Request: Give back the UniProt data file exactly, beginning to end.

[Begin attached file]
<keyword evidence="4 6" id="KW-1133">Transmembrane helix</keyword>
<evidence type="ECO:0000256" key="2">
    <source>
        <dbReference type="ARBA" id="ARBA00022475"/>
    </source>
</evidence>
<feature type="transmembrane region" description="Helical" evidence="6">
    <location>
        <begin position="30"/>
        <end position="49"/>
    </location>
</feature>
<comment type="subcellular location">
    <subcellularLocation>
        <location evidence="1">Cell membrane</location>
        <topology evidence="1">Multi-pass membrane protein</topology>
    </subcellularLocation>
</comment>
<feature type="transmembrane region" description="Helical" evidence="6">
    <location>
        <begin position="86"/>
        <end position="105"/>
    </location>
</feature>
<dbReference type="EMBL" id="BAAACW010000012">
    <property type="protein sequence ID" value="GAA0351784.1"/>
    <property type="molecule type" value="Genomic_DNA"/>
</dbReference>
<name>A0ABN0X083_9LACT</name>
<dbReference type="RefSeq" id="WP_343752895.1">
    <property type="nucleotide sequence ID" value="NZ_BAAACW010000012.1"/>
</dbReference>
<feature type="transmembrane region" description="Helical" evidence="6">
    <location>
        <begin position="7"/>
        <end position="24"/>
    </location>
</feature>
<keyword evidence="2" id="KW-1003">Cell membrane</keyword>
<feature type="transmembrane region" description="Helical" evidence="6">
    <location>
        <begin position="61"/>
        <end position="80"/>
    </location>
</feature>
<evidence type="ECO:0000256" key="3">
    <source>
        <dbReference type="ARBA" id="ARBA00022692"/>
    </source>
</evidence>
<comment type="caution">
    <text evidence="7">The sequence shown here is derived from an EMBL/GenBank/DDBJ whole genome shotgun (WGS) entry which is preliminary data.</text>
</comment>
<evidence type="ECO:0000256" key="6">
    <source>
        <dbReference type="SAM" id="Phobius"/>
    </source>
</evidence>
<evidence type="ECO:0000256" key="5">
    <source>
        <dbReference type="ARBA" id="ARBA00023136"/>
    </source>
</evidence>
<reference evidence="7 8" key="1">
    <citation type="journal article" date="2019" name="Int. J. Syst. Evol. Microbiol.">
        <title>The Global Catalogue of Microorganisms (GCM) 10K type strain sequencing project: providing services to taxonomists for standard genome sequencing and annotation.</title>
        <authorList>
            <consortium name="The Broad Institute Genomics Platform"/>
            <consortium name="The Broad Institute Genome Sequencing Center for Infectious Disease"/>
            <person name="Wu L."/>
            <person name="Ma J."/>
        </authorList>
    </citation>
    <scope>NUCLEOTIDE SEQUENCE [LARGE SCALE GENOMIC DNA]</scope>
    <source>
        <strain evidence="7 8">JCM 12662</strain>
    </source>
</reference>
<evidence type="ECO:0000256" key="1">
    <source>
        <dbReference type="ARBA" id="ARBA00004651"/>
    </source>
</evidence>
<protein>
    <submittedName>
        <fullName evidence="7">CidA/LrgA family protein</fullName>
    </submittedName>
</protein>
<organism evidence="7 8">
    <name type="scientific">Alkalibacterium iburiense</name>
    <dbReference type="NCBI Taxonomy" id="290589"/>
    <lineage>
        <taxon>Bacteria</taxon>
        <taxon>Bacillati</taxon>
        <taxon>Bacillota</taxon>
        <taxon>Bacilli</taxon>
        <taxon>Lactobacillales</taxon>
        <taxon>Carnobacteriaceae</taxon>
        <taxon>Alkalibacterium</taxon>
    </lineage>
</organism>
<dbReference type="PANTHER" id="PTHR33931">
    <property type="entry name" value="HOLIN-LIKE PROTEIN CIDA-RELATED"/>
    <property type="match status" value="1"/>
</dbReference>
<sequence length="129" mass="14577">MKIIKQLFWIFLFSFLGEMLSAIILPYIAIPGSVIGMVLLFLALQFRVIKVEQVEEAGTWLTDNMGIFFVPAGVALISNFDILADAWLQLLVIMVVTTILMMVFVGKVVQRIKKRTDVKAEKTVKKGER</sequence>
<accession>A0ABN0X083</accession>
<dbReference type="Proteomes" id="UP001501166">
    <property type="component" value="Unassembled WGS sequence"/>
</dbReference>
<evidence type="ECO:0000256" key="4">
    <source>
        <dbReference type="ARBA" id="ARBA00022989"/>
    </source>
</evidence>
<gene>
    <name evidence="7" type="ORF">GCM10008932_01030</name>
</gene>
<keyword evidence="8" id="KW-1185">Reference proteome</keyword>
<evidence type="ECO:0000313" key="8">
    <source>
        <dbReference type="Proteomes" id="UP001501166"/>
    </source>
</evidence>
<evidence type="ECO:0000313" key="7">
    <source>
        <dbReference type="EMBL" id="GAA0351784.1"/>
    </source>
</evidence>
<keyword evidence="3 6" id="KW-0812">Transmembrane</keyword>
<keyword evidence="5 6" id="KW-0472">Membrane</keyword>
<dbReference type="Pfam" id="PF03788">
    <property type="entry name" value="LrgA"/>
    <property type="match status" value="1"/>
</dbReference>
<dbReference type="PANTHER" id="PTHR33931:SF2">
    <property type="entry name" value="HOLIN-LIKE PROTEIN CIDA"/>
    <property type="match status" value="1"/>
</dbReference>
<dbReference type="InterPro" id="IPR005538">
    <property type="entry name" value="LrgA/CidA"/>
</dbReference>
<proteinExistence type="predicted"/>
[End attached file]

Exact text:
<keyword evidence="4 6" id="KW-1133">Transmembrane helix</keyword>
<evidence type="ECO:0000256" key="2">
    <source>
        <dbReference type="ARBA" id="ARBA00022475"/>
    </source>
</evidence>
<feature type="transmembrane region" description="Helical" evidence="6">
    <location>
        <begin position="30"/>
        <end position="49"/>
    </location>
</feature>
<comment type="subcellular location">
    <subcellularLocation>
        <location evidence="1">Cell membrane</location>
        <topology evidence="1">Multi-pass membrane protein</topology>
    </subcellularLocation>
</comment>
<feature type="transmembrane region" description="Helical" evidence="6">
    <location>
        <begin position="86"/>
        <end position="105"/>
    </location>
</feature>
<dbReference type="EMBL" id="BAAACW010000012">
    <property type="protein sequence ID" value="GAA0351784.1"/>
    <property type="molecule type" value="Genomic_DNA"/>
</dbReference>
<name>A0ABN0X083_9LACT</name>
<dbReference type="RefSeq" id="WP_343752895.1">
    <property type="nucleotide sequence ID" value="NZ_BAAACW010000012.1"/>
</dbReference>
<feature type="transmembrane region" description="Helical" evidence="6">
    <location>
        <begin position="7"/>
        <end position="24"/>
    </location>
</feature>
<keyword evidence="2" id="KW-1003">Cell membrane</keyword>
<feature type="transmembrane region" description="Helical" evidence="6">
    <location>
        <begin position="61"/>
        <end position="80"/>
    </location>
</feature>
<evidence type="ECO:0000256" key="3">
    <source>
        <dbReference type="ARBA" id="ARBA00022692"/>
    </source>
</evidence>
<comment type="caution">
    <text evidence="7">The sequence shown here is derived from an EMBL/GenBank/DDBJ whole genome shotgun (WGS) entry which is preliminary data.</text>
</comment>
<evidence type="ECO:0000256" key="6">
    <source>
        <dbReference type="SAM" id="Phobius"/>
    </source>
</evidence>
<evidence type="ECO:0000256" key="5">
    <source>
        <dbReference type="ARBA" id="ARBA00023136"/>
    </source>
</evidence>
<reference evidence="7 8" key="1">
    <citation type="journal article" date="2019" name="Int. J. Syst. Evol. Microbiol.">
        <title>The Global Catalogue of Microorganisms (GCM) 10K type strain sequencing project: providing services to taxonomists for standard genome sequencing and annotation.</title>
        <authorList>
            <consortium name="The Broad Institute Genomics Platform"/>
            <consortium name="The Broad Institute Genome Sequencing Center for Infectious Disease"/>
            <person name="Wu L."/>
            <person name="Ma J."/>
        </authorList>
    </citation>
    <scope>NUCLEOTIDE SEQUENCE [LARGE SCALE GENOMIC DNA]</scope>
    <source>
        <strain evidence="7 8">JCM 12662</strain>
    </source>
</reference>
<evidence type="ECO:0000256" key="1">
    <source>
        <dbReference type="ARBA" id="ARBA00004651"/>
    </source>
</evidence>
<protein>
    <submittedName>
        <fullName evidence="7">CidA/LrgA family protein</fullName>
    </submittedName>
</protein>
<organism evidence="7 8">
    <name type="scientific">Alkalibacterium iburiense</name>
    <dbReference type="NCBI Taxonomy" id="290589"/>
    <lineage>
        <taxon>Bacteria</taxon>
        <taxon>Bacillati</taxon>
        <taxon>Bacillota</taxon>
        <taxon>Bacilli</taxon>
        <taxon>Lactobacillales</taxon>
        <taxon>Carnobacteriaceae</taxon>
        <taxon>Alkalibacterium</taxon>
    </lineage>
</organism>
<dbReference type="PANTHER" id="PTHR33931">
    <property type="entry name" value="HOLIN-LIKE PROTEIN CIDA-RELATED"/>
    <property type="match status" value="1"/>
</dbReference>
<sequence length="129" mass="14577">MKIIKQLFWIFLFSFLGEMLSAIILPYIAIPGSVIGMVLLFLALQFRVIKVEQVEEAGTWLTDNMGIFFVPAGVALISNFDILADAWLQLLVIMVVTTILMMVFVGKVVQRIKKRTDVKAEKTVKKGER</sequence>
<accession>A0ABN0X083</accession>
<dbReference type="Proteomes" id="UP001501166">
    <property type="component" value="Unassembled WGS sequence"/>
</dbReference>
<evidence type="ECO:0000256" key="4">
    <source>
        <dbReference type="ARBA" id="ARBA00022989"/>
    </source>
</evidence>
<gene>
    <name evidence="7" type="ORF">GCM10008932_01030</name>
</gene>
<keyword evidence="8" id="KW-1185">Reference proteome</keyword>
<evidence type="ECO:0000313" key="8">
    <source>
        <dbReference type="Proteomes" id="UP001501166"/>
    </source>
</evidence>
<evidence type="ECO:0000313" key="7">
    <source>
        <dbReference type="EMBL" id="GAA0351784.1"/>
    </source>
</evidence>
<keyword evidence="3 6" id="KW-0812">Transmembrane</keyword>
<keyword evidence="5 6" id="KW-0472">Membrane</keyword>
<dbReference type="Pfam" id="PF03788">
    <property type="entry name" value="LrgA"/>
    <property type="match status" value="1"/>
</dbReference>
<dbReference type="PANTHER" id="PTHR33931:SF2">
    <property type="entry name" value="HOLIN-LIKE PROTEIN CIDA"/>
    <property type="match status" value="1"/>
</dbReference>
<dbReference type="InterPro" id="IPR005538">
    <property type="entry name" value="LrgA/CidA"/>
</dbReference>
<proteinExistence type="predicted"/>